I want to find the frequencies of vibration of a circular and square drum. To do this, I need to solve a 2-dimensional wave equation (PDE) with boundary conditions. Every method that I have researched to solve this uses separation of variables to generate two ODE's, and this is referred to as the "eigenvalue problem". My question is, is there any other way to do this that does not use separation of variables? I want to find approximate eigenvalues using a numerical method (like power method) but not sure if it is possible.

Any information would be appreciated

  • $\begingroup$ Once you are familiar with the method of separation of variable, find the frequencies of vibration of a circular and square drum is straightforward. In both cases you have to solve the wave equation with Dirichlet's boundary conditions. With this type of boundary conditions, there are some theorems that give the eigenfunctions of the laplacian. Then you have to integrate w.r.t time and you will get your frequencies. $\endgroup$ – Joelafrite May 31 '15 at 2:06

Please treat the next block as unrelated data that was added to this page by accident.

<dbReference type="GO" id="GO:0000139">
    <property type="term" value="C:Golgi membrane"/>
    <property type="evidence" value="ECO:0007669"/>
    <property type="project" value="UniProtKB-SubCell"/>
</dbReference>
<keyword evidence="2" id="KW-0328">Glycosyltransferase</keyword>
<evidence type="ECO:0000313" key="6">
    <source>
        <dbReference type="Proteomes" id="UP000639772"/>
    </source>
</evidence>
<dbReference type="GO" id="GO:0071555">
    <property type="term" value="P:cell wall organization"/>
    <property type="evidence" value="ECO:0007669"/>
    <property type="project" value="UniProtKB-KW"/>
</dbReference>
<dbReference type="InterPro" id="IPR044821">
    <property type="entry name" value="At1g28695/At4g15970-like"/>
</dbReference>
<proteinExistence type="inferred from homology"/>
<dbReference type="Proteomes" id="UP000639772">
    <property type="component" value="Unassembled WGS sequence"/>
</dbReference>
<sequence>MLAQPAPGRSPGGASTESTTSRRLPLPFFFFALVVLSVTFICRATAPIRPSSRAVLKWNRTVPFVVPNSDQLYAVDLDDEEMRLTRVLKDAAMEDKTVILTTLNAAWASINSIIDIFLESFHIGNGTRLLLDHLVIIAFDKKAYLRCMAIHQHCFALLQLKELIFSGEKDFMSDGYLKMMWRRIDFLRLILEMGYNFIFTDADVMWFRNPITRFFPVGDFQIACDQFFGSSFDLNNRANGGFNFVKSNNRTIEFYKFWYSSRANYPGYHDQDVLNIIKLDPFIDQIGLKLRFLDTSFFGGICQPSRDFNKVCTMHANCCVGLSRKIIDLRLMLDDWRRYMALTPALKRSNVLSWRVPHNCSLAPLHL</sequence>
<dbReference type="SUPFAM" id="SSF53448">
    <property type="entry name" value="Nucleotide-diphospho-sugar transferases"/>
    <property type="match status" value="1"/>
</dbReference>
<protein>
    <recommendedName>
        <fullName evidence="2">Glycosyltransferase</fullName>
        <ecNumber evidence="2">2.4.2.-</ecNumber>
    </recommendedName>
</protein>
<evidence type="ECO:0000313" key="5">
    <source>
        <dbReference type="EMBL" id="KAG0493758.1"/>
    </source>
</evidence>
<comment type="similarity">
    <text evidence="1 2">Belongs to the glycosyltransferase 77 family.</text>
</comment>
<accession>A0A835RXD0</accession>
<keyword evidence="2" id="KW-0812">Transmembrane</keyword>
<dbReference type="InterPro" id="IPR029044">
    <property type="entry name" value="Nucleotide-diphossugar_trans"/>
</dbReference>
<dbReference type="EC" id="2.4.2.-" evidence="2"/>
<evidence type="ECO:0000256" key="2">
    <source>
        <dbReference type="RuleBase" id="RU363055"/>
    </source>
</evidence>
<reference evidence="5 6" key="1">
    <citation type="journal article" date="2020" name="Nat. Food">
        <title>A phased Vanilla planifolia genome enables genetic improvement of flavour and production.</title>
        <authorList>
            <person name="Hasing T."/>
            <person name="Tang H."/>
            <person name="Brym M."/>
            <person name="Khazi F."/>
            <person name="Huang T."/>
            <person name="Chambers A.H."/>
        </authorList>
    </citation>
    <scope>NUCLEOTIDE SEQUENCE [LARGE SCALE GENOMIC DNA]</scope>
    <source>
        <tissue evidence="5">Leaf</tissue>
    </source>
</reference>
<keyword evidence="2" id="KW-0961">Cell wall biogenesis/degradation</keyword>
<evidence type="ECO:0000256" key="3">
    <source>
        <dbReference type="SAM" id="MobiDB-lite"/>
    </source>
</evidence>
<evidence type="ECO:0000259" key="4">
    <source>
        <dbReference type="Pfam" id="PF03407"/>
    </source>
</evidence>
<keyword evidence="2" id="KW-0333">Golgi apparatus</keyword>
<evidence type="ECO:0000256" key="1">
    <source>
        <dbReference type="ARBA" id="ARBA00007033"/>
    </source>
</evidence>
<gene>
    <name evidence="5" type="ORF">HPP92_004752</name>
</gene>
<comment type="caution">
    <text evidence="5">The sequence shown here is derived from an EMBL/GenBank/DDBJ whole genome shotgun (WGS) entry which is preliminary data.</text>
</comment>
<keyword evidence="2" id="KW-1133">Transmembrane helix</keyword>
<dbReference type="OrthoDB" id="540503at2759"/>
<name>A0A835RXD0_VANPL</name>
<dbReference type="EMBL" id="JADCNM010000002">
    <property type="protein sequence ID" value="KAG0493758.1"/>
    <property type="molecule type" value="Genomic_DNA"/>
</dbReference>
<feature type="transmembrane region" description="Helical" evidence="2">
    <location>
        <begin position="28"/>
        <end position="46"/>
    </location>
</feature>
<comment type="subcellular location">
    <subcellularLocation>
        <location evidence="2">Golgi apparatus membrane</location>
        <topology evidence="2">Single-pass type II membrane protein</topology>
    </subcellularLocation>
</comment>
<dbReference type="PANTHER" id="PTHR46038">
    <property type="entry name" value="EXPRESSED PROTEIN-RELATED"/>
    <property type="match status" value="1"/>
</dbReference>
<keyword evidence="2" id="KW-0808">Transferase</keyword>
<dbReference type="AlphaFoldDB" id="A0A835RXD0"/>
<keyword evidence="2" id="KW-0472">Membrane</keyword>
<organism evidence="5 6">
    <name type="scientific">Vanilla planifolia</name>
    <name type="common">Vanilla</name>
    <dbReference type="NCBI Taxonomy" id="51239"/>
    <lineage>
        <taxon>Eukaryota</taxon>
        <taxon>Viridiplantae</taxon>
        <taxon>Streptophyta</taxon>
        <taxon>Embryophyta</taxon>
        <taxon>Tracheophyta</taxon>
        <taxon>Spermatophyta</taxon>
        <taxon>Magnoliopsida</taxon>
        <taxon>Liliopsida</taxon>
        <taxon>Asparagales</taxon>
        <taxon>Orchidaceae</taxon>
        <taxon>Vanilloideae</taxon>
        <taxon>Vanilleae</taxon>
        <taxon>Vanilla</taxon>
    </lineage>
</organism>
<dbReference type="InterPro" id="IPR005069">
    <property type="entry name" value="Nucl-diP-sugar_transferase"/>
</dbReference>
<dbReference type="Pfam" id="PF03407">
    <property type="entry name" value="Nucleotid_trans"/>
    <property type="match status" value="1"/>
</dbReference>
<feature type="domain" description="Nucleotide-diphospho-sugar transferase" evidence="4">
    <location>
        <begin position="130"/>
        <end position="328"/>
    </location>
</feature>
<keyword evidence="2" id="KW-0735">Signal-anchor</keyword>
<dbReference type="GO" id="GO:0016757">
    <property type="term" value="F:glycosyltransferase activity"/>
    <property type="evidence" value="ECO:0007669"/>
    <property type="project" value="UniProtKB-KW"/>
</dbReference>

• $\begingroup$ Thanks. Is it possible to get the laplacian matrix and find the eigenvalues that way? This would be ideal, but I'm not sure how to construct that matrix (or even if it's possible) $\endgroup$ – user444444242 May 31 '15 at 3:03
  • $\begingroup$ The method of separation of variables let you to find the eigenfunctions and eigenvalues of the laplacian. Here the laplacian is a hermitian operator onto a Hilbert space (the space of eigenfunctions) and can be viewed as a matrix in an infinite dimensional vector space. See this link to solve the wave equation analytically. $\endgroup$ – Joelafrite May 31 '15 at 3:20

If you are looking for an analytic solution (i.e., some formula for eigenvalues), then separation of variables is the way to go. It will work only in domains of special geometry, which fortunately include disks and squares. For an arbitrary domain, there is no practical analytic way to get the eigenvalues, and one uses numerical methods instead.

Since a numerical method is what you want, I recommend the site Computational Science, and especially the questions Library to compute eigenvalues of the Laplace operator in a polyhedral domain and Solving PDE or eigenvalue problems without FEM.

  • $\begingroup$ Thank you for the websites $\endgroup$ – user444444242 May 31 '15 at 22:13

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